Dan Halutz strongly hints that he plans to enter politics

Official announcement is illegal until January, when former CGS’s post-army cooling-off period ends.

halutz peretz 298 ap (photo credit: IDF)
halutz peretz 298 ap
(photo credit: IDF)
Former IDF chief of General Staff Dan Halutz answered affirmatively that he intends to enter politics in a speech at a cultural event in Holon on Saturday, but he did not – and legally cannot – announce the move officially.
Yediot Aharonot quoted Halutz as affirming, “The question is not whether I am joining political life, but when.”
Those words were actually uttered not by Halutz, but by the newspaper’s reporter, Nehama Dweck, who hosted the event. When she asked him if such a statement would be correct, he said yes.
Halutz’s strategist, attorney Almogit Avital, said that prior to his affirmative answer, Halutz avoided three questions about whether he was en route to a political career. First he said he didn’t know, then he said he was concerned about what was happening in the country, and then he hinted that that he was going in that direction.
“After 40 years of service to the state and an important time out for me, it is burning in my bones when I see where the country is headed,” he said in his third answer, but immediately added that that he did not intend to make a decision “tomorrow.”
He then said yes when Dweck asked him whether his decision about entering politics was just a matter of time.
Sources close to Halutz revealed that he had decided long ago to enter politics, but he delayed his announcement because there is no election around the corner and because a three-year legally mandated cooling-off period following his army service only ends in January.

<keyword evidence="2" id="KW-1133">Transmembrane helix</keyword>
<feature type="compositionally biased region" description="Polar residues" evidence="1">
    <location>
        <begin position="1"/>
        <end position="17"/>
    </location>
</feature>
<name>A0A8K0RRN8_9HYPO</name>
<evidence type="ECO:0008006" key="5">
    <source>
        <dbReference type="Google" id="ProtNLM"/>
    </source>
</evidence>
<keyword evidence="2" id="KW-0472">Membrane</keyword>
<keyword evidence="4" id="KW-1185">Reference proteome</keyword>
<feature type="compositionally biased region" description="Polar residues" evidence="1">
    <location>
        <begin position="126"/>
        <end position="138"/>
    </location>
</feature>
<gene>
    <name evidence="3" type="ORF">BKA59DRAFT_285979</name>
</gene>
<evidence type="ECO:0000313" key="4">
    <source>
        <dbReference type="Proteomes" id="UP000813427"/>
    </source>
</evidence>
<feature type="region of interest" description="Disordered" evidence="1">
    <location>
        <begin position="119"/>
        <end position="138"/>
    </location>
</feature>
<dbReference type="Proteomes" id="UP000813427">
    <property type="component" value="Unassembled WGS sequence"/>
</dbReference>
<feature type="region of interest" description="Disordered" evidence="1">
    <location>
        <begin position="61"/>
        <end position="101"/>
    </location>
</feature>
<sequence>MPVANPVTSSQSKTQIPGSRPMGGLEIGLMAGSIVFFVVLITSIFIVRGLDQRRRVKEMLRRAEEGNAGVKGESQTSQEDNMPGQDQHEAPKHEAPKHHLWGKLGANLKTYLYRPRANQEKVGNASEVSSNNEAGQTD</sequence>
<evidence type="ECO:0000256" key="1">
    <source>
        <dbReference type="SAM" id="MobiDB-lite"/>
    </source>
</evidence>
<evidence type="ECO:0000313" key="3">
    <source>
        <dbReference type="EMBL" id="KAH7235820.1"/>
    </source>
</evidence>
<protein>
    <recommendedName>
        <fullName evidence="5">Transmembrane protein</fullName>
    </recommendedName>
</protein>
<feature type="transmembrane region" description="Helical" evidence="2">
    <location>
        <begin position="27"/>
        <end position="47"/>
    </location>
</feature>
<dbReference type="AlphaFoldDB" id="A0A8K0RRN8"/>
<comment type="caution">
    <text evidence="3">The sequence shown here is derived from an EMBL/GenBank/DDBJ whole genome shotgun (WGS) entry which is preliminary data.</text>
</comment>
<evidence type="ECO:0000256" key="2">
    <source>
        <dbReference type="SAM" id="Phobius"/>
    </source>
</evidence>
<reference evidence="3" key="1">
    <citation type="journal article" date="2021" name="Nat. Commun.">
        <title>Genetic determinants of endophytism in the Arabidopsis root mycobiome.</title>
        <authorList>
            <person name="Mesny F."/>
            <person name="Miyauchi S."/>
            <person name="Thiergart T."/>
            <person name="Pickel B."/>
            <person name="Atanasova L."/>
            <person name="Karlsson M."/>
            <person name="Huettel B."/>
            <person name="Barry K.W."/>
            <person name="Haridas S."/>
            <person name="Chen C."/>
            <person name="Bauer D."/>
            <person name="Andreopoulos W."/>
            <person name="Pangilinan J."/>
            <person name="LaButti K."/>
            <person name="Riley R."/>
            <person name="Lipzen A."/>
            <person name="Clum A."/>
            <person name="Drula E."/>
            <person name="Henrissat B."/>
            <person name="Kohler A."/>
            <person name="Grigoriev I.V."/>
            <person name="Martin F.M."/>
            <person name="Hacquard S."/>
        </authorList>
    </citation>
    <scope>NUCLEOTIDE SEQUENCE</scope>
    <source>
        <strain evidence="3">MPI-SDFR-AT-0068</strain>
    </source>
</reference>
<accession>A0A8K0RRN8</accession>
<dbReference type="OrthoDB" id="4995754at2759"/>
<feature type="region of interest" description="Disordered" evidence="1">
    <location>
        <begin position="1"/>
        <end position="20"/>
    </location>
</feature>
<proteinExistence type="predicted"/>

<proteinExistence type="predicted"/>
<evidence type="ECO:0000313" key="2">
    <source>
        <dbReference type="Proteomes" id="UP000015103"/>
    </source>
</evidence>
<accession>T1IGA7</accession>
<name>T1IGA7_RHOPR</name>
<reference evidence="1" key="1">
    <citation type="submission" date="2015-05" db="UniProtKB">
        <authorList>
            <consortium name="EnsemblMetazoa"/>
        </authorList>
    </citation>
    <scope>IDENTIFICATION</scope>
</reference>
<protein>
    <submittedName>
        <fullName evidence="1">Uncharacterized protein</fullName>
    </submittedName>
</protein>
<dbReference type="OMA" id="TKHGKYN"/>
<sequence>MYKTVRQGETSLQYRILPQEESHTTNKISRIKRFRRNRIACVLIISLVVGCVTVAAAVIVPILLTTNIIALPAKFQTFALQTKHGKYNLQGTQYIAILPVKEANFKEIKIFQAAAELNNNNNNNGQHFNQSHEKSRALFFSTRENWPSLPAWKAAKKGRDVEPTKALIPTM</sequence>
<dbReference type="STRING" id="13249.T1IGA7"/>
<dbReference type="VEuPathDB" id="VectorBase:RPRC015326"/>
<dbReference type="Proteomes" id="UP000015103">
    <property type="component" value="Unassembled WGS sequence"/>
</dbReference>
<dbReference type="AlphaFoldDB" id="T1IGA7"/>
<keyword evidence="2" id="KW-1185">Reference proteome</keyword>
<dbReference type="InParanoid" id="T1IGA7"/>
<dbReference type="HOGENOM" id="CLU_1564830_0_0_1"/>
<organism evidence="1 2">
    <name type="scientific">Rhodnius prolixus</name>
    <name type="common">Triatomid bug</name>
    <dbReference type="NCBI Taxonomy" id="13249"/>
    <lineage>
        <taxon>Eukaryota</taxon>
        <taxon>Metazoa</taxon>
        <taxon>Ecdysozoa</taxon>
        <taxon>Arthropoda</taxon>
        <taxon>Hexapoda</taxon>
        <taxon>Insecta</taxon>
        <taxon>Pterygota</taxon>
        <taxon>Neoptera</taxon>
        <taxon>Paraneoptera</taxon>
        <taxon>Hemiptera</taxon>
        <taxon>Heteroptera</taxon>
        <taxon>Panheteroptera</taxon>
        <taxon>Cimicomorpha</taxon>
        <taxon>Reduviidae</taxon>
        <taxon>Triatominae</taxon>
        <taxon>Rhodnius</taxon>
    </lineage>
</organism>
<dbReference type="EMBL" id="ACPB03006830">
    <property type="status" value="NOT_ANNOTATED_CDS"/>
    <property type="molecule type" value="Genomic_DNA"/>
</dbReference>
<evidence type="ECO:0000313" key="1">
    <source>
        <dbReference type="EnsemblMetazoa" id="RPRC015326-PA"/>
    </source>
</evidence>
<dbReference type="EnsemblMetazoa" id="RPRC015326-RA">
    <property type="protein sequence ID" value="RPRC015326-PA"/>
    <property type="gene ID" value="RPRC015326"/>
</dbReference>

Meanwhile, he has met with many political officials, including with former prime minister Ehud Olmert and Kadima leader Tzipi Livni. He was also spotted meeting with another as-yet undeclared politician-in-waiting, Channel 2 journalist Yair Lapid.
When asked about joining a prospective Lapid-led party at Saturday’s event, Halutz called him “a wonderful person” and said he was impressed by him. He said he agreed with Lapid on some issues and disagreed with him on others, but that it was too soon to address the question.
Halutz has views on the center-left of the political map. He favors expediting diplomatic talks with both the Palestinians and the Syrians.
“The situation will get worse if we continue to be dragged rather than take initiative,” he said in Holon, adding that “there is no doubt that on certain issues, I have thoughts that I could do things better, but I don’t have an obsession with being prime minister.”
In a February interview with Yediot, he called his rival, Vice Premier Moshe Ya’alon a “hypocrite” and a “snake,” and he complained about the cooling-off period.
Arye Avneri, who heads the Ometz good governance organization, said hewould check whether Halutz’s meetings with politicians violated thecooling-off period law. He said his organization would take legal stepsagainst Halutz if he broke the law.
Kadima officials said they did not know whether Halutz would enterpolitics and if he did whether he was en route to their party, but theysaid they were in favor of people who have what to contribute enteringthe fray.
Moshe Muscal, whose son, Rafenael, was killed four years ago in theSecond Lebanon War that was led by Halutz, told Army Radio that theformer chief of General Staff was a failure. He accused him of engagingin politics when he was in the army and said he was not needed inpolitics today.